IDEAS home Printed from https://ideas.repec.org/
MyIDEAS: Login to save this paper or follow this series

Ranking, Unemployment Duration, And Wages

  • BLANCHARD, O.J.
  • DIAMOND, P.

Firms often receive multiple acceptable applications for vacancies, requiring a choice among candidates. This paper contrasts equilibria when firms select workers at random and when firms select the worker with the shortest spell of unemployment, called ranking. With the filling of vacancies unaffected by the selection rule, both equilibria have the same aggregate dynamics, but different distributions of unemployment durations. With the threat point for the Nash bargained wage being a worker with zero unemployment duration, the wage with ranking is much more sensitive to changes in the tightness of the labor market. The same holds for efficiency wages.

(This abstract was borrowed from another version of this item.)

To our knowledge, this item is not available for download. To find whether it is available, there are three options:
1. Check below under "Related research" whether another version of this item is available online.
2. Check on the provider's web page whether it is in fact available.
3. Perform a search for a similarly titled item that would be available.

Paper provided by Massachusetts Institute of Technology (MIT), Department of Economics in its series Working papers with number 546.

as
in new window

Length: 45 pages
Date of creation: 1990
Date of revision:
Handle: RePEc:mit:worpap:546
Contact details of provider: Postal: MASSACHUSETTS INSTITUTE OF TECHNOLOGY (MIT), DEPARTMENT OF ECONOMICS, 50 MEMORIAL DRIVE CAMBRIDGE MASSACHUSETTS 02142 USA
Phone: (617) 253-3361
Fax: (617) 253-1330
Web page: http://econ-www.mit.edu/

More information through EDIRC

Order Information: Postal: MASSACHUSETTS INSTITUTE OF TECHNOLOGY (MIT), DEPARTMENT OF ECONOMICS, 50 MEMORIAL DRIVE CAMBRIDGE MASSACHUSETTS 02142 USA
Email:


References listed on IDEAS
Please report citation or reference errors to , or , if you are the registered author of the cited work, log in to your RePEc Author Service profile, click on "citations" and make appropriate adjustments.:

as in new window
  1. Shapiro, Carl & Stiglitz, Joseph E, 1984. "Equilibrium Unemployment as a Worker Discipline Device," American Economic Review, American Economic Association, vol. 74(3), pages 433-44, June.
  2. Avner Shaked & John Sutton, 1984. "The Semi-Walrasian Economy," STICERD - Theoretical Economics Paper Series 98, Suntory and Toyota International Centres for Economics and Related Disciplines, LSE.
  3. Barron, John M & Bishop, John, 1985. "Extensive Search, Intensive Search, and Hiring Costs: New Evidence on Employer Hiring Activity," Economic Inquiry, Western Economic Association International, vol. 23(3), pages 363-82, July.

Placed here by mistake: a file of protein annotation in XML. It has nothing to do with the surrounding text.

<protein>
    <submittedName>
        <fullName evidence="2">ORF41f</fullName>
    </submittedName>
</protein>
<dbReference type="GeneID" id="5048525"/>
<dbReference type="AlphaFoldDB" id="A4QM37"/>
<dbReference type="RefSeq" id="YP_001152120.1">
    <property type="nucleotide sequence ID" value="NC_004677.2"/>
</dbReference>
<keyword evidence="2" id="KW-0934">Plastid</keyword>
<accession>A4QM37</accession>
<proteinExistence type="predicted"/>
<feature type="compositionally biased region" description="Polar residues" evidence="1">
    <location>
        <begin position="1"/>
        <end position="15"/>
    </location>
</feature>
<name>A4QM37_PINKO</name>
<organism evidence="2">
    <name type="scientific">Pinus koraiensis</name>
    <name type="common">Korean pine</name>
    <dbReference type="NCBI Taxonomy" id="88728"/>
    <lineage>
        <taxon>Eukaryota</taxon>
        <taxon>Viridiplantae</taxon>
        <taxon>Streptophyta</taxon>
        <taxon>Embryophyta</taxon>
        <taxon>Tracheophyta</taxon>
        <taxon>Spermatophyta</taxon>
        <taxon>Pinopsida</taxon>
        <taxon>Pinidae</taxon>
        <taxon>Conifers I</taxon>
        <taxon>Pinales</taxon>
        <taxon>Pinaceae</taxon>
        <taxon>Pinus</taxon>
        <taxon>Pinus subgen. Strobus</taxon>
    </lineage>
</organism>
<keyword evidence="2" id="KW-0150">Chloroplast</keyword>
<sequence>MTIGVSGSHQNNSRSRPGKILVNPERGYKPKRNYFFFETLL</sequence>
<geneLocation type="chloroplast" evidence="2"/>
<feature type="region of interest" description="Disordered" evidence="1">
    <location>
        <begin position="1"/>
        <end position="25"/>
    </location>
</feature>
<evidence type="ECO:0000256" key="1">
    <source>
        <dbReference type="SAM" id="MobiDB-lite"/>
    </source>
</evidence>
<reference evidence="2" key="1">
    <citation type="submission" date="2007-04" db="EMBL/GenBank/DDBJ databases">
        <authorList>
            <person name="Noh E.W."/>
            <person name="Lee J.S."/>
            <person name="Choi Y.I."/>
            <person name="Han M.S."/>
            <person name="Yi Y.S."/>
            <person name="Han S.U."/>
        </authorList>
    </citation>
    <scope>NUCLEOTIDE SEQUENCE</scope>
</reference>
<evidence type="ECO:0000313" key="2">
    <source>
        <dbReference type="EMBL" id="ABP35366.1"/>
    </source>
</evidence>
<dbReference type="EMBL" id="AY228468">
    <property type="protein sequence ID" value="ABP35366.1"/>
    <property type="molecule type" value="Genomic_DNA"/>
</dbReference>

4. Blanchard, J.O., 1989. "The Aggregate Matching Function," Working papers 538, Massachusetts Institute of Technology (MIT), Department of Economics.
  5. Olivier Jean Blanchard, 1989. "Two Tools for Analyzing Unemployment," NBER Working Papers 3168, National Bureau of Economic Research, Inc.
  6. Holzer, Harry J & Katz, Lawrence F & Krueger, Alan B, 1991. "Job Queues and Wages," The Quarterly Journal of Economics, MIT Press, vol. 106(3), pages 739-68, August.
  7. Diamond, Peter A, 1982. "Wage Determination and Efficiency in Search Equilibrium," Review of Economic Studies, Wiley Blackwell, vol. 49(2), pages 217-27, April.
  8. Oliver Jean Blanchard & Peter Diamond, 1989. "The Beveridge Curve," Brookings Papers on Economic Activity, Economic Studies Program, The Brookings Institution, vol. 20(1), pages 1-76.
  9. Butters, Gerard R, 1977. "Equilibrium Distributions of Sales and Advertising Prices," Review of Economic Studies, Wiley Blackwell, vol. 44(3), pages 465-91, October.
  10. Calvo, Guillermo, 1979. "Quasi-Walrasian Theories of Unemployment," American Economic Review, American Economic Association, vol. 69(2), pages 102-07, May.
Full references (including those not matched with items on IDEAS)

This item is not listed on Wikipedia, on a reading list or among the top items on IDEAS.

When requesting a correction, please mention this item's handle: RePEc:mit:worpap:546. See general information about how to correct material in RePEc.

For technical questions regarding this item, or to correct its authors, title, abstract, bibliographic or download information, contact: (Linda Woodbury)

If you have authored this item and are not yet registered with RePEc, we encourage you to do it here. This allows to link your profile to this item. It also allows you to accept potential citations to this item that we are uncertain about.

If references are entirely missing, you can add them using this form.

If the full references list an item that is present in RePEc, but the system did not link to it, you can help with this form.

If you know of missing items citing this one, you can help us creating those links by adding the relevant references in the same way as above, for each refering item. If you are a registered author of this item, you may also want to check the "citations" tab in your profile, as there may be some citations waiting for confirmation.

Please note that corrections may take a couple of weeks to filter through the various RePEc services.

This information is provided to you by IDEAS at the Research Division of the Federal Reserve Bank of St. Louis using RePEc data.